Sunday, November 28, 2010

Phenlylalanine: Key to Healthier Food?

Scientists at Purdue University have found the last undiscovered gene responsible for making of the amino acid phenylalanine. This discovery could lead to controlling this amino acid to raise plants nutritional values and produce better biofuel feedstocks.

Phenylalanine is an amino acid essential in the body of humans, but humans must get it from food they eat (mainly plants). In plants, phenylalanine is important for plant protein synthesis, production of flower scent, anti-oxidants and lignin. Lignin is the principal component in a plant cell wall to help keep the plant stand up and also acts as a barrier in the production of cellulosic ethanol. Cellulosic ethanol is a biofuel produced from wood, grasses and the non-edible parts of plants.

If scientists were able to decrease the amount of phenylalanine in plants, that would lead to a reduction of lignin, which would improve the digestibility of materials originally blocked by the amino acid, creating more biofuel to be easily digested. If scientists could increase phenylalanine in plants, it could potentially boost the nutritional value in some foods. This is because it would increase the amount of anti-oxidents produced in plants (by phenylalanine), which when digested by humans, would have an increased amount of nutritional value.

Finding this gene is important, because now they have all the components needed to replicate this amino acid, hopefully being able to change the amount of phenylalanine in plants, increasing or decreasing depending on the desired function (biofuel or nutrition)


Do Fish Feel Pain?

Do fish feel pain? Pain like humans do? Study done in April of 2009 says they do.

In this study, there were two groups of fish, one injected with morphine, a pain reliever, and the other with a placebo, saline, which is a kind of medicine used to relieve physical pains psychologically (a fake pain killer). After injected, they were treated to a burning sensation, which would not damage any tissue. Both groups of fish wriggled as a response to the burning. However, after time, the fish with morphine went on their day unaffected, while the fish that had gotten saline were weary.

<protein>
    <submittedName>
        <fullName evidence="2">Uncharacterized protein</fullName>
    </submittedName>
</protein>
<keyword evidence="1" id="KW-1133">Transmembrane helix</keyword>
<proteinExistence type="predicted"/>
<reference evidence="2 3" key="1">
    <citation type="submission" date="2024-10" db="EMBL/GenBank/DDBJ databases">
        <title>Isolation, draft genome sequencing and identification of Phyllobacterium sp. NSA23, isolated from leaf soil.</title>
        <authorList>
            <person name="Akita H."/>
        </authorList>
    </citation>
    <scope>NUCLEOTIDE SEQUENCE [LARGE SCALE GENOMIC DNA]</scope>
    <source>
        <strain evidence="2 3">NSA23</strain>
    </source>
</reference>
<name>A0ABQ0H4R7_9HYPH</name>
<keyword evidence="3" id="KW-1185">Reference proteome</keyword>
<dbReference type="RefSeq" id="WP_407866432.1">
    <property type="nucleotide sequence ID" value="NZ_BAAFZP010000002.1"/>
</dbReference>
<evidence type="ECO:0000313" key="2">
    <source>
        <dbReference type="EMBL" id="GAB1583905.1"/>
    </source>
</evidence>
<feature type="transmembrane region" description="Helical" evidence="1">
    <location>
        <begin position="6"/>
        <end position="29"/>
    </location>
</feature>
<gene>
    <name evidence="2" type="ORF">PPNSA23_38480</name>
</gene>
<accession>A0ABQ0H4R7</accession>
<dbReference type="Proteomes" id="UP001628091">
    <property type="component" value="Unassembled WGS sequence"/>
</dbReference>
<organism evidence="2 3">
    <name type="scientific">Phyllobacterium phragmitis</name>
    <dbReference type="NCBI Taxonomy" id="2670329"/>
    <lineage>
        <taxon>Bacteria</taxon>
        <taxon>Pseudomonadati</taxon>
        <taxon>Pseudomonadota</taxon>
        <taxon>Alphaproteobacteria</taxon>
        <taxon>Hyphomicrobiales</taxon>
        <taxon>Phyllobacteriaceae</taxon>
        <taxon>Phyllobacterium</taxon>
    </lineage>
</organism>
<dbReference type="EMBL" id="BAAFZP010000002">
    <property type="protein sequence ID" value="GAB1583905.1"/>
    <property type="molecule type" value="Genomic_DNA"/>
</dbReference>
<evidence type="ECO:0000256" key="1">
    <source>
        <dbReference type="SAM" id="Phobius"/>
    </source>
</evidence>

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This shows that fish feel pain because the fish with the painkillers were unaffected and went on the day as if nothing happened, while the fish with the fake painkillers were obviously affected.

From this study, scientists begin to think that fish do feel pain like humans, as previously thought that they do not.

For more information on this study go to:

Sunday, November 7, 2010

Osmoregulation in Sharks

"Osmoregulation is the control of the levels of water and mineral salts in the blood." (Link). Osmoregulation relates to homeostasis, which is where cells have the correct amount of water, mineral salts, glucose and temperature. In every organism, they are trying to create a perfect homeostatic environment, where they can live and thrive as a healthy living thing. Each different organism must do different things to create this homeostatic environment. Sharks are included in these organisms.

Sharks are special because their blood is naturally isotonic to where is lives. This means that the number of solutes inside is equal to the water around the shark. Because of this, sharks are considered osmoconformers, the opposite of osmoregulators. This is usual for marine organisms.

Sharks are able to achieve this isotonic state because of the high concentration of urea and trimethylamine N-oxide (TMAO) in them. Because of this concentration, most sharks are not able to survive in freshwater environments. An exception to this rule, however is the the Bull Shark. In sharks, their kidneys are used to release the salt into the ocean, and determine how much. If a shark were placed in a freshwater environment, their kidney would not be able to adapt to the change in saltiness, causing the shark to die because they can't keep an isotonic state of living. Bull Sharks are different because in a gradual change from ocean to freshwater (example: migrating), their kidneys are able to adapt to these changes, and keep an isotonic state.